To distract himself from the loss of Shauna, Brian has thrown himself into a round of NZT-fuelled one night stands. But hang about – I thought the point was that he got one capsule a day, which wore off at about 9pm, so unless he’s going out on the pull at about 7.30…? I probably shouldn’t overthink this, particularly because Rebecca’s being remarkably tolerant of Brian, which in due course might lead to a ship I can get behind.
Anyway, Brian is read into the top secret investigation of Mao Zhang, an employee of a defence contractor, who is suspected of selling intel to China, specifically drone technology. As it happens, although this is ostensibly the Case of the Week, there isn’t very much that is whodunnity about it; its function is to provide a counterpoint to Brian’s own acts of treachery. Because Sands has started to flex his muscles: he wants Brian to break into Naz’s office and find out what the FBI knows about NZT, or Morra will decline to allow Brian his next anti-side-effects shot. And when Brian stalls by fabricating FBI files, Sands arranges for Brian’s father to be infected with a virus which requires him to be taken back into hospital.
If that weren’t enough, Arthur, an eccentric scientist who Brian first meets online, claims to have developed an immortal mouse. Arthur asks for help when the mouse is stolen, perhaps by his former business partner, who then turns up murdered with Arthur’s fingerprints all over him.(Somewhat distractingly – and I have no idea whether this was deliberate – the baddie’s name in the Case of the Week sounds a little like “mouse”: there’s a point when Rebecca is after “mouse contact”, or possibly “Mao’s contact”.) Brian suspects it’s a fit-up and decides to try and prove that Arthur isn’t guilty, although it would have been remarkable were his intervention actually necessary to ensure that at least one piece of exculpatory evidence – the DNA under the deceased’s fingernails – was taken into account. Still, it’s highly entertaining.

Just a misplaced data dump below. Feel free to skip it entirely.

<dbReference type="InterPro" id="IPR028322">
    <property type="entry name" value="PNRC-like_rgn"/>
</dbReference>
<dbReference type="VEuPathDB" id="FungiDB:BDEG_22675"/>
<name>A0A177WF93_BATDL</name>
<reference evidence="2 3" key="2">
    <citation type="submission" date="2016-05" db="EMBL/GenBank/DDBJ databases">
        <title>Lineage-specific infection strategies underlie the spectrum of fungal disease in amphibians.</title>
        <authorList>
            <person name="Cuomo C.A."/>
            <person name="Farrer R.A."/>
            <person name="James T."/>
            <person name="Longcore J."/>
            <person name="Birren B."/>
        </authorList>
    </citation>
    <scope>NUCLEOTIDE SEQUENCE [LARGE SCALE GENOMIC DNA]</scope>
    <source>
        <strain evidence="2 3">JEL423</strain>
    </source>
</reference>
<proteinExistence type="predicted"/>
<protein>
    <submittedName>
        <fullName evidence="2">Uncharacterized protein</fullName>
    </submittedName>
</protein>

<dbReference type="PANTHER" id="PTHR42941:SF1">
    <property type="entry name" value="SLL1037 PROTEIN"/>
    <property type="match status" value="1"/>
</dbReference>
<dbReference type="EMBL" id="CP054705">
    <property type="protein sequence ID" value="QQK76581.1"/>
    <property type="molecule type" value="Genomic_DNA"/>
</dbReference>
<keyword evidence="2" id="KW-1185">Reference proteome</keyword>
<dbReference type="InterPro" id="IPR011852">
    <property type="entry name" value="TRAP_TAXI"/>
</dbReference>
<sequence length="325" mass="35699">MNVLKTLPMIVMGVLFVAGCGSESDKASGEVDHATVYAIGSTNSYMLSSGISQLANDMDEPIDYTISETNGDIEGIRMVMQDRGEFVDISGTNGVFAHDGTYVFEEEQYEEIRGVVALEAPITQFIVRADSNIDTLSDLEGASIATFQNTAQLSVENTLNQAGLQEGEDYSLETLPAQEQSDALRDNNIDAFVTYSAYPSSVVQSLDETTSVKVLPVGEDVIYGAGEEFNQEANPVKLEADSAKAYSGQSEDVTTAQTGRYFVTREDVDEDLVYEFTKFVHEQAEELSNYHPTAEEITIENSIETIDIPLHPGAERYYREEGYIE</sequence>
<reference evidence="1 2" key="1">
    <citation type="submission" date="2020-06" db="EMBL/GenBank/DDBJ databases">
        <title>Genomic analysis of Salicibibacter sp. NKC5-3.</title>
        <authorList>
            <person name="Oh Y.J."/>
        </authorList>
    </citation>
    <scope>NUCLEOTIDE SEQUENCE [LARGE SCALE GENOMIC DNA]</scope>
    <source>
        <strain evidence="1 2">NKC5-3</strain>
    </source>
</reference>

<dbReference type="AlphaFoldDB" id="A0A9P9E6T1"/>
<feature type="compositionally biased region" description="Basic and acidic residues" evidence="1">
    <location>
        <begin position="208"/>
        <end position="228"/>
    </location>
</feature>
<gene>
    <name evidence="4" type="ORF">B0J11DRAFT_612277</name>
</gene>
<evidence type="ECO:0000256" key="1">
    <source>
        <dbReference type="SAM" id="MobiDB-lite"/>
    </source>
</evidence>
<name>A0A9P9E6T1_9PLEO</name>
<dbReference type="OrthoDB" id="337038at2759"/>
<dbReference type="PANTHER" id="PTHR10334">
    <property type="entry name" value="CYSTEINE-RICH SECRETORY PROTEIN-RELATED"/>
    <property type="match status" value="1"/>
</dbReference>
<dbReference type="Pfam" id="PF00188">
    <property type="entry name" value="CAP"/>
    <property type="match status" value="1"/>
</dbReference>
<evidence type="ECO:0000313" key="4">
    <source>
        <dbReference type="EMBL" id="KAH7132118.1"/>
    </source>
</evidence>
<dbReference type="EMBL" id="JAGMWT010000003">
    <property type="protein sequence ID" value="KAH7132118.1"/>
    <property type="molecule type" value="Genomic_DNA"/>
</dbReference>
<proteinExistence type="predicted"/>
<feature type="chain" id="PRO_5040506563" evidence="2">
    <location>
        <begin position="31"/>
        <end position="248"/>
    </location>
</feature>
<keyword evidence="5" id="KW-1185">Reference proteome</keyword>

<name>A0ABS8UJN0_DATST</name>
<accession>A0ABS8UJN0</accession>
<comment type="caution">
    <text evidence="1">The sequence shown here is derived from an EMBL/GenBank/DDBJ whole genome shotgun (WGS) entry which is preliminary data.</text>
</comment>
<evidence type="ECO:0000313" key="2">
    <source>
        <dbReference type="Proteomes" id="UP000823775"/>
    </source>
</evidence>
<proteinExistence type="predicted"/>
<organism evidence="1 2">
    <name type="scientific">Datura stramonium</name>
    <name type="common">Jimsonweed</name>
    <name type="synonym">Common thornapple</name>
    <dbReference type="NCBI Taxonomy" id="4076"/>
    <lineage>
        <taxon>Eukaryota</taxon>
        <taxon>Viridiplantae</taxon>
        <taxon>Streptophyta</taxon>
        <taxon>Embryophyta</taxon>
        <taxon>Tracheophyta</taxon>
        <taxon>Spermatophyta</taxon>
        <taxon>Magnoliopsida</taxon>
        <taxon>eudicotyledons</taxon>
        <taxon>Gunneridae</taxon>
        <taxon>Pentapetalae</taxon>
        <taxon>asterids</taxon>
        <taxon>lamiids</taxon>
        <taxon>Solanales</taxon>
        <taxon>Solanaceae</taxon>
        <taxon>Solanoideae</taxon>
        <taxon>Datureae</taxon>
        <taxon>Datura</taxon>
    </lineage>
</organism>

And there’s more: Rebecca’s dead father was an artist, and his dealer doorsteps Rebecca to tell her that he left three paintings behind, and would she like them? Rebecca declines, but later goes to see them in a gallery; this coincides with Brian reading through the FBI’s NZT files, and ends the episode with a double-WHOA moment.
‘Page 44’ is remarkably busy. But I watched it during a 50-minute train journey, roughly the same length as the episode, enjoyed every second of it, and disembarked feeling uplifted. I don’t want to damn Limitless with faint praise – which I sometimes do with network procedurals – nor do I want to build it up into something it isn’t. But once again the abundant wit – verbal and visual – of previous episodes were on full display, with a sense that the writers are able to confidently juggle the sombre and the silly. A show which has me smiling pretty much all the way through – even at Brian’s ridiculous T-shirt – is something to be treasured. I think Limitless is seriously good.